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Medical Advancements in Geriatric Care

Medical research provides solutions to age-old problems. Forward-thinking geriatric care facilities embrace opportunities to try new medical procedures and technology that can improve the quality of care they provide to their patients. Four of the top medical innovations that were revealed at Cleveland Clinic’s 2016 Medical Innovation Summit are outlined in this article.

The Microbiome Project

Microbiome research made great strides in 2016. Microbiomes are microorganisms in the body that affect the digestion process, interact with medications, and affect how certain diseases (such as Inflammatory Bowel Disease) progress. Researchers have discovered how to use our body’s microbiomes to prevent lethal imbalances in the body, diagnose diseases, and segue into new therapies. This can mean a huge relief for elderly patients who suffer from digestive issues.

Cellular Immunotherapy

Chimeric antigen receptor T-cell therapies were launched this year. This special therapy involves removing a patient’s T-cells and genetically reprogramming them to destroy tumor cells in that patient’s body. It has been specifically created for treating leukemia and lymphomas.

Bioabsorbable Stents

Metal coronary stents have been used for years to treat coronary artery blockage. These stents, however, increase the risk of getting blood clots and having complications during future surgeries. They also make some scans, such as MRIs, difficult to carry out. The first bioabsorbable stent was approved in the U.S. in July 2016. The stent’s polymer is absorbed into the blood stream after 2 years.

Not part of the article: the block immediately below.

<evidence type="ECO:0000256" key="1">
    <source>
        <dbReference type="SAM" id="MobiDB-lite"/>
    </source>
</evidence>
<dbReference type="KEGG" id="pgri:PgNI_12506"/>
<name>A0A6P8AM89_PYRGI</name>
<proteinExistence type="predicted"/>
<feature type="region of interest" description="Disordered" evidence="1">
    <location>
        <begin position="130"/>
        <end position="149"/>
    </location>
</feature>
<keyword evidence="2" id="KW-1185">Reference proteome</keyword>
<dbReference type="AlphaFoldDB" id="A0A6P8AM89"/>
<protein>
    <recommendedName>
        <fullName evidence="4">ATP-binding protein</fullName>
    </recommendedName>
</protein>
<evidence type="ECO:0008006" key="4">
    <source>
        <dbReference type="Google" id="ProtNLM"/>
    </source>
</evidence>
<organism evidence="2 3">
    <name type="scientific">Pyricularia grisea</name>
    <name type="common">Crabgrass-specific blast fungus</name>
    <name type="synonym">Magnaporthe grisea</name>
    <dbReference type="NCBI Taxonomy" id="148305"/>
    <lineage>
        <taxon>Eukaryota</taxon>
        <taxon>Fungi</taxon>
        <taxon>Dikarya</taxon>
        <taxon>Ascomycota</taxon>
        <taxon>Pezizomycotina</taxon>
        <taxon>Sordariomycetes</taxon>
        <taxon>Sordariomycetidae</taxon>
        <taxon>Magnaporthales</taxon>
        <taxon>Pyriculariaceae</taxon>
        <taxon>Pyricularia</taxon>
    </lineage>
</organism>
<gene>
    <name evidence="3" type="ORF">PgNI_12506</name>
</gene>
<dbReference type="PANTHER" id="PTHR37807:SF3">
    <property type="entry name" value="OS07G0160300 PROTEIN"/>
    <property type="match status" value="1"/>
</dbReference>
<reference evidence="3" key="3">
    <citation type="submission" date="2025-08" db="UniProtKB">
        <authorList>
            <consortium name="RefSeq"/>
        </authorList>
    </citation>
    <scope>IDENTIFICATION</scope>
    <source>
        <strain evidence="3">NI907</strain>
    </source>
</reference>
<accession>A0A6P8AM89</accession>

3-D Visualization and Augmented Reality

This medical advancement incorporates technology for making surgeons more efficient. Advancements in neurosurgery and retinal microsurgery now allow surgeons to immerse themselves in a 3-D visual representation of a patient. Surgeons will now be able to use a more comfortable posture to carry out surgeries.
Other recent medical advancements not featured in the 2016 Cleveland Medical Innovation Summit are highlighted below.

Robot Assistants

The infamous movie iRobot, featuring acclaimed actor Will Smith, seems to be forming our reality. There are more robots available now to help medical professionals carry out their task efficiently. The da Vinci robot, for instance, enables surgeons to perform surgeries with fewer invasive cuts. Another example is the TUG robot which can carry containers of various sizes containing medications and lab specimens.